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“Therefore, since we have been justified by faith, we have peace with God through our Lord Jesus Christ” (Romans 5:1).

IN THIS VERSE, PAUL WRITES OF THE JUSTIFICATION AVAILABLE TO US IN JESUS CHRIST. Our situation before God is like that of a lawbreaker in a courtroom. We have no hope of acquittal; because we are guilty (the evidence is clear that we’ve rebelled against God’s law), we rightly stand under the law’s penalty. In an “unjust” condition, what we need is to be “justified.” And the gospel will not mean much to us until we see how desperate our plight is. If our lives end while we’re still under the sentence of death for our treason, we will be banished and separated from the King forever.

Condemnation. The word condemnation is a strong word, but it’s not too strong to describe our situation as people who have sinned against our Creator. We can’t deny that we’ve thought, spoken, and done things that we knew were against our Father’s will, but we did them anyway, our conscience telling us all the while that we could not do these things and still be in a right relationship with God. We’re all like the ones Paul spoke of whose sin was deliberate: they “know God’s righteous decree that those who practice such things deserve to die” (Romans 1:32).

Justification. The good news of the gospel is that God was not willing to leave us in our lost state. He took our punishment upon Himself so we could be brought back into harmony with His justice — in other words, “justified” from our sins. Having given His Son’s life for our transgressions, God is able to be both “just” and the “justifier” of those whose faith is in Jesus (Romans 3:23-26).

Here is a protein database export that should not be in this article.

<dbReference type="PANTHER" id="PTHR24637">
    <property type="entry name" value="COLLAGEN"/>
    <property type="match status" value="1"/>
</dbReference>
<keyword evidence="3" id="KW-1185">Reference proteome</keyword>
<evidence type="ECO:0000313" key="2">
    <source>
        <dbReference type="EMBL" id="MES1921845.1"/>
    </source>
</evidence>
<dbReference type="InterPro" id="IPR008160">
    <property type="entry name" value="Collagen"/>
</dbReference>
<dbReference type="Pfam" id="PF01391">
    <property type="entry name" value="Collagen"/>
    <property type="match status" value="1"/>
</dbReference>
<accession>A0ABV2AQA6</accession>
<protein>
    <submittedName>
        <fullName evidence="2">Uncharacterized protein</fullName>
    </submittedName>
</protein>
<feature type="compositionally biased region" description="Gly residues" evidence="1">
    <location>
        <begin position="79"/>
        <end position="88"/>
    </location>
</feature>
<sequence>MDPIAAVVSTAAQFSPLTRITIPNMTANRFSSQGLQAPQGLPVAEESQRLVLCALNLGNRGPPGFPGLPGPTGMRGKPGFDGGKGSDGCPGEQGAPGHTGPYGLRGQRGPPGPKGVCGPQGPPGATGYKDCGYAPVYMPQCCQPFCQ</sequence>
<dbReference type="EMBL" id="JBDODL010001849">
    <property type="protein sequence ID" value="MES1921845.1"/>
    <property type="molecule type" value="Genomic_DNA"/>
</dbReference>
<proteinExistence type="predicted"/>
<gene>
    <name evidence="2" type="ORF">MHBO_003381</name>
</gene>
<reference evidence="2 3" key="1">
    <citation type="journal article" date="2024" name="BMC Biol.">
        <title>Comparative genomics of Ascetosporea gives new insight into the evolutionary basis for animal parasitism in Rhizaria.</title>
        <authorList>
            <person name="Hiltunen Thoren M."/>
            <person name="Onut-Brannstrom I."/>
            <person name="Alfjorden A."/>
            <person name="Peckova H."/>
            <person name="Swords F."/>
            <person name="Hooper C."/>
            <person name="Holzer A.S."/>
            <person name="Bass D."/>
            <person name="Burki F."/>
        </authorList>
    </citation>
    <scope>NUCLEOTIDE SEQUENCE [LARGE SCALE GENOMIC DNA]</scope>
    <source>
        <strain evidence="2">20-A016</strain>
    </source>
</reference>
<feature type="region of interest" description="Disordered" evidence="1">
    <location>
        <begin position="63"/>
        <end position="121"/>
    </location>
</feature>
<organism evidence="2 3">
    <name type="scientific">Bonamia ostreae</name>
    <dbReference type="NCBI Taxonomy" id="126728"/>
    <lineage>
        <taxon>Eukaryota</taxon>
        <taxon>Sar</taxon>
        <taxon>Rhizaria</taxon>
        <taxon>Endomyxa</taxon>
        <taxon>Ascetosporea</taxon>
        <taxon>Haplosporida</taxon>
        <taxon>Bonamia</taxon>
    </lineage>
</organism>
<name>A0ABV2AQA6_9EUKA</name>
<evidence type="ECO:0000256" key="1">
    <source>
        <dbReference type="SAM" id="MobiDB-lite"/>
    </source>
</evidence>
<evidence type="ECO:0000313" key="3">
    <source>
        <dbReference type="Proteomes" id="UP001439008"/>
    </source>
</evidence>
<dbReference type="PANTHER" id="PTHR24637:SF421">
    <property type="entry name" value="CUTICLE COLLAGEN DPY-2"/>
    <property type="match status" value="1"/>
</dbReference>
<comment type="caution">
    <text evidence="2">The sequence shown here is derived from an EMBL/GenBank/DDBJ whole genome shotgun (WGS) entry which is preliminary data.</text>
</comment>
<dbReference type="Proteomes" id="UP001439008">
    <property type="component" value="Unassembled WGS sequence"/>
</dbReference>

Peace with God. When we obey the gospel and are justified with God, the result is that “we have peace with God through our Lord Jesus Christ.” This is not the subjective feeling of peace (although that is a by-product) but the objective status of being justified with God. We had put ourselves at enmity with God, but in Christ we have been “reconciled” to Him (Romans 5:10). This is what the gospel of Christ is about. And just as all of our worst problems stem from a wrong relationship with God, there is no real joy that does not flow from a right relationship with Him.

“The doctrine of justification is the foundation that supports all of the other benefits we receive from Christ” (Erwin W. Lutzer).

Gary Henry – WordPoints.com + AreYouaChristian.com

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